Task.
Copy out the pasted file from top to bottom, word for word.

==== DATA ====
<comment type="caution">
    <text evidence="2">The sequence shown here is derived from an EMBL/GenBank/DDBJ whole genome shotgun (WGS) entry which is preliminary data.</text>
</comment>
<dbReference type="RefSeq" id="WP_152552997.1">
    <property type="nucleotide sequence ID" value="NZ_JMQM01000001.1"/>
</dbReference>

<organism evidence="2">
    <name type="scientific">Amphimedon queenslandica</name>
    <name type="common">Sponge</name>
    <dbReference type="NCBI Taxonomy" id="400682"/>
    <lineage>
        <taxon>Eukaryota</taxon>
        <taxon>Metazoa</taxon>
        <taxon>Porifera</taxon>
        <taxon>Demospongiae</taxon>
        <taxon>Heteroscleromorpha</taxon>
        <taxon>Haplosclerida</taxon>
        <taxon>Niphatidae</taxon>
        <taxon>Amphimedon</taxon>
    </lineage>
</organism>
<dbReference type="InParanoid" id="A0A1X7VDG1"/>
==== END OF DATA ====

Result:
<comment type="caution">
    <text evidence="2">The sequence shown here is derived from an EMBL/GenBank/DDBJ whole genome shotgun (WGS) entry which is preliminary data.</text>
</comment>
<dbReference type="RefSeq" id="WP_152552997.1">
    <property type="nucleotide sequence ID" value="NZ_JMQM01000001.1"/>
</dbReference>

<organism evidence="2">
    <name type="scientific">Amphimedon queenslandica</name>
    <name type="common">Sponge</name>
    <dbReference type="NCBI Taxonomy" id="400682"/>
    <lineage>
        <taxon>Eukaryota</taxon>
        <taxon>Metazoa</taxon>
        <taxon>Porifera</taxon>
        <taxon>Demospongiae</taxon>
        <taxon>Heteroscleromorpha</taxon>
        <taxon>Haplosclerida</taxon>
        <taxon>Niphatidae</taxon>
        <taxon>Amphimedon</taxon>
    </lineage>
</organism>
<dbReference type="InParanoid" id="A0A1X7VDG1"/>